>The other perspective is Mallowan's approach (which is also, most likely,
>similar to the approach of the authors that Glenn cited). Note that
>Mallowan also adhered to the idea that events of long ago are remembered.
>2 >My point in all this is that legends usually were based upon real events
>and their memory can be traced quite some distance in time.
>However, legends vary in the accuracy with which details correspond
>to real events. There is a spectrum of correspondence.
So one has a completely unfalsifiable view then. If the legend corresponds
poorly to real events then we simply allow less concordance; if it
corresponds well, then we allow more concordance. By this technique you
can never risk falsification and that is what is very desparately wrong
with christian apologetics. No one will risk their necks or reputations for
the cause! Everyone creates a viewpoint which can't be proven false.
>3 >Logic of legends can pick the ones they find easiest to correlate and
>ignore the rest
>This is true in both perspectives. Glenn picks some details and ignores
>the rest (in particular, the very details that Mallowan uses in his
>correpsondence). Mallowan does the same with the details that Glenn
I would suggest that you see http://www.flash.net/~mortongr/mflood.htm
which gives lots of reasons why the flood can't be in mesopotamia.
Mallowan ignores the details of the Biblical account in order to place it
in Mesopotamia. If we are allowed to make up our own Biblical story and
then make it correspond to some event, claiming of course, that our made up
story and event fit each other and therefore the Bible is true, we would
be fooling ourselves. Mesopotamia does not fit any of the details of the
Genesis Flood except for the fact that both had water!
>4 >The historical view must deal with all the details.
>Yet, Noah's Flood occurred in prehistory. Glenn and I differ in what
>we mean by the word 'historicity' within the framework of concordism.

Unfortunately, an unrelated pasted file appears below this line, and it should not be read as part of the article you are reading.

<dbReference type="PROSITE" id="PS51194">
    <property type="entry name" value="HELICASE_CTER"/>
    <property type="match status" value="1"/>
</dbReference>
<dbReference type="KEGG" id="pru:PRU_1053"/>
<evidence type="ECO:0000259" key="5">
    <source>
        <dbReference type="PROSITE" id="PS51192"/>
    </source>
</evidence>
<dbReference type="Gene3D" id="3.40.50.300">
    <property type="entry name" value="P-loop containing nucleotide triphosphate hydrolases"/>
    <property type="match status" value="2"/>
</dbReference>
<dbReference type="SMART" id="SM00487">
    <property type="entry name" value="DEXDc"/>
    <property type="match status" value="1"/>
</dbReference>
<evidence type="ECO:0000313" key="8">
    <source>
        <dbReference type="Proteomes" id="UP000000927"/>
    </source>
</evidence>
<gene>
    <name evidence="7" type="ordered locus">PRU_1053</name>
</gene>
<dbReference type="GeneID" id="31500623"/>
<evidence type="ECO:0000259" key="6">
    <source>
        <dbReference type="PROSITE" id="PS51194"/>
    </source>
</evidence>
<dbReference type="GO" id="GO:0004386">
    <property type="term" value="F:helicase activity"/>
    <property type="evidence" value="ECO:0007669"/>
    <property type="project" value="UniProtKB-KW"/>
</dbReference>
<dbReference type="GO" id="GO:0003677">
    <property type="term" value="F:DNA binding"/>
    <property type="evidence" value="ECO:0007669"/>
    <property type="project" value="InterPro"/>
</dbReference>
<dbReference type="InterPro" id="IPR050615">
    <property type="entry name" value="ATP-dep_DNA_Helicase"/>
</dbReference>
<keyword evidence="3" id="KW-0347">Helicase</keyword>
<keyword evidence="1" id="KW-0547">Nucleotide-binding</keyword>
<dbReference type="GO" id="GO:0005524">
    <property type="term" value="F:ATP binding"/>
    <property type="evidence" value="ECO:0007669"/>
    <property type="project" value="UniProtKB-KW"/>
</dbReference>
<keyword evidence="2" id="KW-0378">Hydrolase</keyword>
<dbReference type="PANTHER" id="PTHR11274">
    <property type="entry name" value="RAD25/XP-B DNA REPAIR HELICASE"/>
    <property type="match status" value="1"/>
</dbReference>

>I desire to associate a Genesis story with an event in the evolutionary
>or archaeological record. The key is not to deal with all the details,
>but to match the 'gestalt' - or the entirety - and then see what comes
>from the match.
One can't match the entirety without first matching the details. To attempt
to match the entirety without paying any attention to the details is like
building a house without a foundation.
>Thus I return to ask, in the context of your concordist vision,
>how do the Genesis stories and the evolutionary record complement each
>other in answering the four questions that philosopher Leslie Stevenson
>says underly every world view:
>Where did nature come from?
God created the universe 10-15 billion years ago. To use your terminology
"We are thus inspired to appreciate the power and majesty of God.
>Where did humans come from?
>What went wrong?
>What is the cure?
I can't figure out why you think my view doesn't answer these questions.
My answers are rather basic to any christian's view point.
>The Biblical Genesis stories and the life of Jesus answer these questions.
>does your concordist 'match' allow us to see that their answer complements
>what we know about the evolutionary record - and visa versa? Where is the
>insight your match provides?
As I have said before. My insight makes the account real rather than a
fairy tale suitable only for those who leave their brains and their science
at the church house door!
Foundation, Fall and Flood
Adam, Apes and Anthropology
Lots of information on creation/evolution